ByAlisha Grauso, writer at Creators.co
Editor-at-large here at Movie Pilot. Nerd out with me on Twitter, comrades: @alishagrauso
Alisha Grauso

I hope you readers understand the effort it's taking me to write this article. This is mostly because, every time mention is made of a The Dark Tower adaptation (possibly) coming to life, I get so excited that I black out for a little while (which would explain that string of unsolved crimes in Southern California, but I digress).

The latest news came about a year ago, when it seemed as if the project was actually going to happen, with even attached for the role of Roland of Gilead, last gunslinger of Mid-World (meh), only to be leave the project and be replaced by (much better). And then studios got a whiff of how large the budget might be and, being notoriously skittish as they are, got scared off and so the project has been floating around in pre-development purgatory ever since.

But director seems bound and determined to make this happen, with both himself and original author both feeling optimistic it would happen one way or another. The last bit of news is that, with Warner Bros. looking at the budget (after Universal) and saying, "Oh, HELL no," Media Rights Capital was quick to swoop into talks with Howard for the rights for the film, which... also went nowhere.

And that was it. That was eight months ago. But might the ambitious Dark Tower project have finally found a home? What about if I were to tell you it might be on Netflix? Collider had a bit of a chat with Netflix Chief Creative Officer, Ted Sarandos, and he revealed all may not be lost for the epic project; it just might have to find a home on a different platform than expected:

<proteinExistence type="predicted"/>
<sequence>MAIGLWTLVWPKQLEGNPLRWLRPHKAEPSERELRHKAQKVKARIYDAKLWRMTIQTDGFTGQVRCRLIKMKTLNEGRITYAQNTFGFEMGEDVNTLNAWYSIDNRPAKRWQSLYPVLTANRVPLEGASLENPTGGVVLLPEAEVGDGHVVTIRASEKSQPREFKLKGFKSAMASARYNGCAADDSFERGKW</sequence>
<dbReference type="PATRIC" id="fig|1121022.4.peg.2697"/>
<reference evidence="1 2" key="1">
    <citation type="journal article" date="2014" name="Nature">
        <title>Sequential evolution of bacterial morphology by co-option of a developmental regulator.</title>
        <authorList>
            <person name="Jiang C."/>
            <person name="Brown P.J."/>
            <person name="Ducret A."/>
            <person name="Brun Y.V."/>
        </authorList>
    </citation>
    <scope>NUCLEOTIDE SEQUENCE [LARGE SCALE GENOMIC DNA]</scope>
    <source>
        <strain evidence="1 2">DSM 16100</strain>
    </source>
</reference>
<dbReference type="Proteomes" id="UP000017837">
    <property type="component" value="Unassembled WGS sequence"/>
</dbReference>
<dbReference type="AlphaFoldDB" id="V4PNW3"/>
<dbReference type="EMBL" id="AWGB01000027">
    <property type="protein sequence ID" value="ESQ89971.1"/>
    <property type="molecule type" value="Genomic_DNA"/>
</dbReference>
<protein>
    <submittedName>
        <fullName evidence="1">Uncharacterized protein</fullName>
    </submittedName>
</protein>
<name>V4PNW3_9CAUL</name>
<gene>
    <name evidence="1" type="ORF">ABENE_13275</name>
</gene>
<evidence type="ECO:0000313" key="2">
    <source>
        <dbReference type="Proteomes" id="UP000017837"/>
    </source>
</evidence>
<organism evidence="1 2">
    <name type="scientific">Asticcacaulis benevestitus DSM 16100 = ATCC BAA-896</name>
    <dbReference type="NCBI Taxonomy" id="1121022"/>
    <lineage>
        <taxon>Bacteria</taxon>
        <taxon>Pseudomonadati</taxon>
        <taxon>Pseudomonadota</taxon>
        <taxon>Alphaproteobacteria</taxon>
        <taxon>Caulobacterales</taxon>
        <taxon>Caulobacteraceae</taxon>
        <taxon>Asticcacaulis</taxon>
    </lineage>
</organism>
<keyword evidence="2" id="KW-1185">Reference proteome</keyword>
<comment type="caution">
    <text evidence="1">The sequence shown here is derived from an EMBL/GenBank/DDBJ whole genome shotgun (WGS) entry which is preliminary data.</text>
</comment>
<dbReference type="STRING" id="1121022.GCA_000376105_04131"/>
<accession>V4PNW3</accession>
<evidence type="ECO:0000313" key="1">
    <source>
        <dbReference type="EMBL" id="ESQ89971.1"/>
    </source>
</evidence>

I spoke to Ron about it, actually. The last time we talked about it the thing was being kicked about HBO – but it’s no longer there. Once Arrested Development gets through we’ll keep talking about it.

Now, before you pass out from excitement like me, let me caution you: These are just the words of someone who has been in very brief talks with Howard. That's it. It's also hard to conceive of the streaming video company having enough capital to be able to finance such an ambitious and epic dark fantasy series.

Part of me thinks, "Finally! It might happen!" But most of me thinks, "One, you've heard that already and nothing has ever happened, and two, do you REALLY think Netflix can handle the cost of making this?" to which I have to say no, not so much.

An interesting (but ultimately probably unworkable) solution might be to have a major Hollywood studio pick up the production for the series of movies planned, and move the television spin-off to the Netflix side. But that would also involve two separate studios having to battle it out over rights and who gets what, so that's probably not going to happen.

In other words, no one has any idea what's going on with The Dark Tower (still), but at least we fans can rest assured it is in good hands with Howard, who seems determined to get it to happen, no matter how many people he has to talk to. All we can do is hope that one day, we'll see an opening shot of a camera panning across a vast desert and a somber voiceover intoning, "The man in black fled across the desert, and the gunslinger followed..."

Go then, there are other worlds than these.

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